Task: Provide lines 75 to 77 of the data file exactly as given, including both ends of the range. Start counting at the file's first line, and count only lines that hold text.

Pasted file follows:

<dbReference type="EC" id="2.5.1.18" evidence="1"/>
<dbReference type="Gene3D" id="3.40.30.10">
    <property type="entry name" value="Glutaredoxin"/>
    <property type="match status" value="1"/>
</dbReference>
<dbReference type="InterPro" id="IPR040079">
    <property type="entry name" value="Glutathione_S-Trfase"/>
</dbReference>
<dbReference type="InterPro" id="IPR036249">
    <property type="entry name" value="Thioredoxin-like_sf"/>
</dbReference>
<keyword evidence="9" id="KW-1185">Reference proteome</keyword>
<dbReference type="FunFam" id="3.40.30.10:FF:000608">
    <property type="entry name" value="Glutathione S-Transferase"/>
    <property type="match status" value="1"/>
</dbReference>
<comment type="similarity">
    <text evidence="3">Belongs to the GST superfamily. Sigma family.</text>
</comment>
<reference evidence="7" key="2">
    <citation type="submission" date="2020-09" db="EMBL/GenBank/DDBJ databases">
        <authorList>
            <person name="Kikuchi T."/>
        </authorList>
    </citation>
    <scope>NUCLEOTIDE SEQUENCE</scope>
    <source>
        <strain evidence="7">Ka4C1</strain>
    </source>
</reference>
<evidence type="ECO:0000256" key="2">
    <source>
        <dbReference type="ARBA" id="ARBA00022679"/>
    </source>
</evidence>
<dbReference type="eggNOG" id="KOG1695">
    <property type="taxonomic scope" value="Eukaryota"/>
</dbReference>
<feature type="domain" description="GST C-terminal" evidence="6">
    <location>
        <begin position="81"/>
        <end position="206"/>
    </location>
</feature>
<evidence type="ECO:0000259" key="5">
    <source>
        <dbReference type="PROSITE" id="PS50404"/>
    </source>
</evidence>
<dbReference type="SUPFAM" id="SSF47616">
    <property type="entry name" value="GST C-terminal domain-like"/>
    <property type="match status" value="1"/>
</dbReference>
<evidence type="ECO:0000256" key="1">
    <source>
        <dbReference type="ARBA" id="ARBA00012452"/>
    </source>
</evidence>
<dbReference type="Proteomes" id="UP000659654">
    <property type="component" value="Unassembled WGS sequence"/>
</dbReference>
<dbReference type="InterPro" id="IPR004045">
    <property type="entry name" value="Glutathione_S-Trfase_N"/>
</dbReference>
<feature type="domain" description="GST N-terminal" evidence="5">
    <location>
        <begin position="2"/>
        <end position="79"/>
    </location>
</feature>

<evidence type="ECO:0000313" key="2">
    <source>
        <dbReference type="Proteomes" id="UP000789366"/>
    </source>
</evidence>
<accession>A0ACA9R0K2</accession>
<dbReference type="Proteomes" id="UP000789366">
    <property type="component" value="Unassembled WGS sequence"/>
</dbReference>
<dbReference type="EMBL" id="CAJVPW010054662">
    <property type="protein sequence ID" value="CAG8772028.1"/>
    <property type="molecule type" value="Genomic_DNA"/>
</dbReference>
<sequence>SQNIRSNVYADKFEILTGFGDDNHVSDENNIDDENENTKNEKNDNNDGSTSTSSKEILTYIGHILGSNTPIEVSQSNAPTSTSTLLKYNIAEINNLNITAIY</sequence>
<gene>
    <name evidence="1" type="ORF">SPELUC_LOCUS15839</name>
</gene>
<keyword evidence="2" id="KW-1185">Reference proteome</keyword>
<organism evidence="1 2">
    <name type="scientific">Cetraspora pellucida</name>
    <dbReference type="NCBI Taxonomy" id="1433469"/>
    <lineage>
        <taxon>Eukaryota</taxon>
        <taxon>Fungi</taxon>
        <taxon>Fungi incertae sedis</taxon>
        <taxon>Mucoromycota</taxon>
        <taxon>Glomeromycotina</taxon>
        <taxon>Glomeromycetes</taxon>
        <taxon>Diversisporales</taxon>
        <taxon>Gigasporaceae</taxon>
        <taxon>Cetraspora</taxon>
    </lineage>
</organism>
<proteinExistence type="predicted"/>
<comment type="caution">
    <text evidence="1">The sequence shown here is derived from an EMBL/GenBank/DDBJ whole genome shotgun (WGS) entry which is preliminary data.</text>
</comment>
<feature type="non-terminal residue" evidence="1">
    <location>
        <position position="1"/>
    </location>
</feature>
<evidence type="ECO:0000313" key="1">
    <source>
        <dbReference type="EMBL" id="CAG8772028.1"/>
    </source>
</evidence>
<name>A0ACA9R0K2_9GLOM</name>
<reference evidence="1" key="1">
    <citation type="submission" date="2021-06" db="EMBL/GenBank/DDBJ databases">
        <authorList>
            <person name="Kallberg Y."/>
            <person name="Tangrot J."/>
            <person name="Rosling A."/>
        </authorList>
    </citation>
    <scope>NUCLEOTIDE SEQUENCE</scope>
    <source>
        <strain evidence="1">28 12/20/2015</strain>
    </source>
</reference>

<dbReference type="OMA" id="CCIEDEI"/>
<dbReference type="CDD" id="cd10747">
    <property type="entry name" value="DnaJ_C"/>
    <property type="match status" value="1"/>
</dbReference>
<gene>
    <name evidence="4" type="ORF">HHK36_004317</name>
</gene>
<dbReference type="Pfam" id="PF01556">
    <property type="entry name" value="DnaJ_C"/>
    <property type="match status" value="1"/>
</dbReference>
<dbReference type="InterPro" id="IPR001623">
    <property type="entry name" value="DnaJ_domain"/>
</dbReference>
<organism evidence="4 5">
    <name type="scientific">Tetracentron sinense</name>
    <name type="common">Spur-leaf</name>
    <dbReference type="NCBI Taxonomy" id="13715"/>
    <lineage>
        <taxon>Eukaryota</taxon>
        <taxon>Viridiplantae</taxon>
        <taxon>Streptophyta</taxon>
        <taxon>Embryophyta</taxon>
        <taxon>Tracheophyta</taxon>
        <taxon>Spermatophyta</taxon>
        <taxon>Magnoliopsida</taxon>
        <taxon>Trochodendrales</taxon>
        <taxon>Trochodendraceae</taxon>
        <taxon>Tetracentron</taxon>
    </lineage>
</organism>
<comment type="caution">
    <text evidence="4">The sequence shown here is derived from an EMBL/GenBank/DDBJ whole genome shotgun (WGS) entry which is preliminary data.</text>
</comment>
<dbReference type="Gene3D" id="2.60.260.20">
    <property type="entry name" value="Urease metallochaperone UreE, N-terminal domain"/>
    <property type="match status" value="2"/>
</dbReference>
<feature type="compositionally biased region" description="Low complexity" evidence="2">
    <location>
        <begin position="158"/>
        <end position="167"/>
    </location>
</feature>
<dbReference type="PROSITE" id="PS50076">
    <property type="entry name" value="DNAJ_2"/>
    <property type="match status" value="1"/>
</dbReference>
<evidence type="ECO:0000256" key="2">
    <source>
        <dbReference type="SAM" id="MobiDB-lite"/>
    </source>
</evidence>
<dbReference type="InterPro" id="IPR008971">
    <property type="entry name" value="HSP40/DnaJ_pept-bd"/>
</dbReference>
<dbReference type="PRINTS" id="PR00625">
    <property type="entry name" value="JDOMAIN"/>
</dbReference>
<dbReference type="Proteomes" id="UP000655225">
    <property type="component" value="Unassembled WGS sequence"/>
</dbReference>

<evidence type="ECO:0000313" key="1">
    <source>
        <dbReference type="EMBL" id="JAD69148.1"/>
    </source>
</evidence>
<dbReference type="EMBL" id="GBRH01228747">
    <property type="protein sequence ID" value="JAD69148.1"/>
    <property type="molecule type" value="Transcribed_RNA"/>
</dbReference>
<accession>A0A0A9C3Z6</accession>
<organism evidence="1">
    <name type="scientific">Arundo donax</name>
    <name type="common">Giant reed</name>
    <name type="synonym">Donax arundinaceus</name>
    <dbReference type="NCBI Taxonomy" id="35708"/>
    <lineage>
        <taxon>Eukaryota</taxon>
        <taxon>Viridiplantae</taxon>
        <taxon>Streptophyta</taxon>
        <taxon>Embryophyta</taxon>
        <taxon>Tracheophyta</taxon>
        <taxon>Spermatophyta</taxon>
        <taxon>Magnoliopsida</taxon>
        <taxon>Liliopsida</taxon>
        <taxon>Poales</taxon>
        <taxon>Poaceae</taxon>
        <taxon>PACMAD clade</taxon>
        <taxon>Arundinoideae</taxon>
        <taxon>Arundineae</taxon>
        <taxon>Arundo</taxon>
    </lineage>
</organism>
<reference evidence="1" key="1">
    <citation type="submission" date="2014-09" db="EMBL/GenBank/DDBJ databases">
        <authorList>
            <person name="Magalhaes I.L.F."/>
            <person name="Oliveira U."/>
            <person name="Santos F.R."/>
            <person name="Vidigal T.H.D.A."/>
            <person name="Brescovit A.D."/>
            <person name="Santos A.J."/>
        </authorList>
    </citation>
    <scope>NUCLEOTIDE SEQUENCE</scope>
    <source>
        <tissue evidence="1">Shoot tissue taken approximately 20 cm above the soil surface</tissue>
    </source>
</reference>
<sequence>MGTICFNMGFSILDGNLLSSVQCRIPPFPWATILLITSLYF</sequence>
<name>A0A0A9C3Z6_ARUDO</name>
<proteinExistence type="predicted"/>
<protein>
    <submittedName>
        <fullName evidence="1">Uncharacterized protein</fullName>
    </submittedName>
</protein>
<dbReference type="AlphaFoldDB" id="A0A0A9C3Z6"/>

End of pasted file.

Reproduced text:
</evidence>
<accession>A0ACA9R0K2</accession>
<dbReference type="Proteomes" id="UP000789366">